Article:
Don’t use a computer any more? Hate “pirating” TV shows and movies? Wish that your country had something as awesome as Netflix so you could pay and stream everything to your iPad mini? Read on, because you can do just that, and it is dead easy – all you need is a credit card and maybe a half hour to get things set up.

I use BitTorrent. I admit it. I pay for music, and I watch movies in the cinema, but here in Spain the TV show offering is terrible. ITunes will sell me the latest U.S movies, but they’re dubbed into Spanish, and there still aren’t any TV shows in Apple’s store. I could wait for the DVDs, but I don’t have a DVD player. I guess I could get a pre-paid U.S credit card and buy shows from the U.S iTunes Store but…

I’m cheap. I’m not going to make any kind of political or ideological excuses here. I just don’t want to pay $2 or whatever iTunes charges for a single episode of a TV show, when – for my entire life – I have watched those shows free on a TV set. So I torrent them.

However, with my (almost) iPad-only lifestyle, I don’t really want to keep big media files on my iPad’s 64GB drive. Which led me to NetFlix.

Netflix Overseas
How To Watch Netflix In Your iPad From Any Country In The World [How To]Thanks Netflix. No, really… Thanks a lot.

Netflix is amazing. You can watch zillions of movies and (non-current season) TV shows on demand, instantly, and for like $7 per month. If you live in the U.S (or in place like the UK which have their own Netflix outposts). Anywhere else and you’re stuck with a crappy local offering or – more likely – nothing at all. This is because Netflix checks where you are, and only serves you if you are geographically inside the United States. Or rather, if your IP address is inside the United States. And here’s the crack in the system.

It’s possible to use VPNs and tunnel your way through to a stateside IP address, but this usually results in slow, low-bandwidth streams, and it also affects all your internet traffic.

UnoDNS is a clever paid service which uses DNS to spoof your location. But the clever part is that it only diverts the packets needed to make Netflix believe you’re a local customer.

All the heavy lifting – the actual movies streams and so on – come over your regular pipes. So if you have a fast 100MB fiber-to-the-bedroom connection like me, then you’re golden. Shiny, sparkly golden, to be precise.

What You’ll Need

  • A U.S iTunes Store account (free)
  • A NetFlix account ($8 per month)
  • A valid credit card
  • An UnoDNS account (from $5 per month)
How To Watch Netflix In Your iPad From Any Country In The World [How To]These are Google’s DNS numbers, but you can type in anything you like, even on your iPad.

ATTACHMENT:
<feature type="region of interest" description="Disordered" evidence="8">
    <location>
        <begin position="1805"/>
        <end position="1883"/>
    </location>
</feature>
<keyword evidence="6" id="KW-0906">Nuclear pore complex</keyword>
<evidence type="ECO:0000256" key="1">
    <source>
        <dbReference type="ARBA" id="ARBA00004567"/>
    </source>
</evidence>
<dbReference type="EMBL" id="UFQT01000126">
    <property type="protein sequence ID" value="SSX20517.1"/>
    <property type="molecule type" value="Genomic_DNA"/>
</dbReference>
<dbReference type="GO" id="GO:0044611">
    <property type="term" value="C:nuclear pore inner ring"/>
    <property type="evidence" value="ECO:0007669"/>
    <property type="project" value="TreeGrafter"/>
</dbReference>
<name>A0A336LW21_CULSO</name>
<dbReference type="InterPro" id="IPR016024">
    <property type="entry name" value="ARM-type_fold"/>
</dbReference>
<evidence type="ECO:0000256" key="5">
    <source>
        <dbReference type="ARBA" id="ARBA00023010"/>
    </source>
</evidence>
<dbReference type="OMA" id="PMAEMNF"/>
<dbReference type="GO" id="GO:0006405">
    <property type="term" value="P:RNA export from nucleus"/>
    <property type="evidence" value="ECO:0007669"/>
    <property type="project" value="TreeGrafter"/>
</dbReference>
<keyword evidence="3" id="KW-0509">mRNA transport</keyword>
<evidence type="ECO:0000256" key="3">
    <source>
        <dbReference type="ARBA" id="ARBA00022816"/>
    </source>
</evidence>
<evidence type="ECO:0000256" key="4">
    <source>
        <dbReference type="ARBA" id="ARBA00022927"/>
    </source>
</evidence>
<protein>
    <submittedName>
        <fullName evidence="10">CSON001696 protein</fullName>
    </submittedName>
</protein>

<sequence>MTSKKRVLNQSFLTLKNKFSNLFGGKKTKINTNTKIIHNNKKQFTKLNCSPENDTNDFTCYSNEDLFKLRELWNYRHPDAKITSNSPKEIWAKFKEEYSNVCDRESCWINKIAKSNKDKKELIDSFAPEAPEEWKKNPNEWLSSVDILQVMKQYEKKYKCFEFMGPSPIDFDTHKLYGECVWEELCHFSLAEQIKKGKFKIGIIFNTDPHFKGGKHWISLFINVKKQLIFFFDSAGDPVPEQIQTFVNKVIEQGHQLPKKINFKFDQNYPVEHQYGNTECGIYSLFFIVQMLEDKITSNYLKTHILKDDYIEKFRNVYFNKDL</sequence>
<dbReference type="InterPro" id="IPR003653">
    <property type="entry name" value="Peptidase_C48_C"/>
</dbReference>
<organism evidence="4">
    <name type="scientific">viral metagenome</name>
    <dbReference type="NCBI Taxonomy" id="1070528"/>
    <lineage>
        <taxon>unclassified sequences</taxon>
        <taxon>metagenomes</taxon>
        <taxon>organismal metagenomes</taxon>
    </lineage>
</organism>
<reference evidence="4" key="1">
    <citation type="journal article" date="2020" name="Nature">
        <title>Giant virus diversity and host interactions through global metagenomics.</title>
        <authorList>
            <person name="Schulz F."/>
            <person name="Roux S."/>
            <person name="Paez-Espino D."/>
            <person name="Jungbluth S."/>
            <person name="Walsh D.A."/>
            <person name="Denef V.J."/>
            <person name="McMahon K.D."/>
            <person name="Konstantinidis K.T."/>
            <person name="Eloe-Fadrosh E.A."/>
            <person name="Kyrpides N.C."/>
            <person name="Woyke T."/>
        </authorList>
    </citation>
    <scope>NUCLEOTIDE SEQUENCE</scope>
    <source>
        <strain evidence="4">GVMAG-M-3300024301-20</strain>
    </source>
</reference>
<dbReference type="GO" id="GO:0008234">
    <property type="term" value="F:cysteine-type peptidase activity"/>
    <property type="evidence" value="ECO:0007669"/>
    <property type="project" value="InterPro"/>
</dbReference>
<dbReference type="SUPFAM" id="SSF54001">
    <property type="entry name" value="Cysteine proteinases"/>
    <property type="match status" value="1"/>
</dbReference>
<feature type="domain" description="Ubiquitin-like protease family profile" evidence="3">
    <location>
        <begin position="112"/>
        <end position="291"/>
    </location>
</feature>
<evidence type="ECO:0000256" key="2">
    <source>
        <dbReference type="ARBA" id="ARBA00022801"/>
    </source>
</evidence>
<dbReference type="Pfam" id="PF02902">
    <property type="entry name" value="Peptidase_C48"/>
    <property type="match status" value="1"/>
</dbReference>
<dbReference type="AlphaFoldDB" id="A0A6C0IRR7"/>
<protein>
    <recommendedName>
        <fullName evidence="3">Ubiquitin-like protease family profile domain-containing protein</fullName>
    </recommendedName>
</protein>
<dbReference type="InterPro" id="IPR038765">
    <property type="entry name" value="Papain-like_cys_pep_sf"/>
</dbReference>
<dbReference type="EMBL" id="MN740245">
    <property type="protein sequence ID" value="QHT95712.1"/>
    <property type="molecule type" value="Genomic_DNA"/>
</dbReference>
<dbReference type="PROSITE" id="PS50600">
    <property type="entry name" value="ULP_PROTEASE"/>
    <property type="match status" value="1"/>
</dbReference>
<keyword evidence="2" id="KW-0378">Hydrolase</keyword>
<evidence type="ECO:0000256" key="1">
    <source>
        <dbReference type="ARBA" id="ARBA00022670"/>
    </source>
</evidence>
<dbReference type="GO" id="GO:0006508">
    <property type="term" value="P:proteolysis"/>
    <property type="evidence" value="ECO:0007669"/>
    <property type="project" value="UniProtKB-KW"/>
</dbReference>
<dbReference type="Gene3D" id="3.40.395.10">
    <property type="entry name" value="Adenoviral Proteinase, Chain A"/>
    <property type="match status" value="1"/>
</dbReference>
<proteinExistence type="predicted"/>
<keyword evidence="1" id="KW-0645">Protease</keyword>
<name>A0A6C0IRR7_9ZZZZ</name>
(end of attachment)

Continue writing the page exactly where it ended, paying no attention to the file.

What is DNS?

DNS is the internet’s phone book. When you type www.cultofmac.com into your browser, a DNS server (usually at your ISP) will translate that URL into the actual hard numbers that point to our site. UnoDNS replaces your ISP’s server with its own, allowing it to redirect some packets. The key is that it only redirects the packets needed to get your Netflix (or another streaming service) and routes all the rest through Google’s DNS servers.

To use the service, it’s best to follow the device-specific instructions on the site. There is an eight-day trial available so you can see if you like it, and you can combine this with a Netflix trial to test everything out.

UnoDNS needs some configuration to be done on setup (mostly telling the service what your home router’s IP address is), but after that you need to do just one thing: change the DNS server on your device. You can do this for individual devices, or for your whole home by changing the DNS server used by your router.

I have a TextExpander snippet containing the UnoDNS’ DNS server address, so I can quickly add it in whenever I need it. To swap back to my ISP’s server, I just delete the number and my ISP’s numbers are automatically repopulated.

Why? Security. I have no reason whatsoever to think that Uno is doing anything but provide a great service. But I’m paranoid. And I’m also speed-hungry – Uno’s nearest DNS server is in Italy, but my ISP’s nearest server is presumably in Barcelona (where I live) or at least in Spain. In the world of millisecond pings, that distance can make a difference. So I only use Uno’s DNS when I’m actually watching things. It takes just a second to switch over.


Netflix signup is easy. You just give the site your details and a credit card, and your trial will commence (you’ll only be billed once the trial ends). You’ll need to set up the UnoDNS before Netflix will actually let you into its site, but once that’s done you can use a credit card from anywhere to sign up – not just a U.S credit card (I thought I needed a U.S card to do this, which is why I have left it so long).

Now, you’re almost done. In fact, if you watch Netflix using a computer then you’re done. Enjoy your new-found TV channel (complete with subtitles!). If you’re on an iPad, there’s on more step.

How To Watch Netflix In Your iPad From Any Country In The World [How To]This used to be way harder.

You’re going to need a U.S iTunes Store account to get the Netflix app. This is pretty simple, as the app is free, and Apple provides instructions on setting up an account without a credit card on its support pages.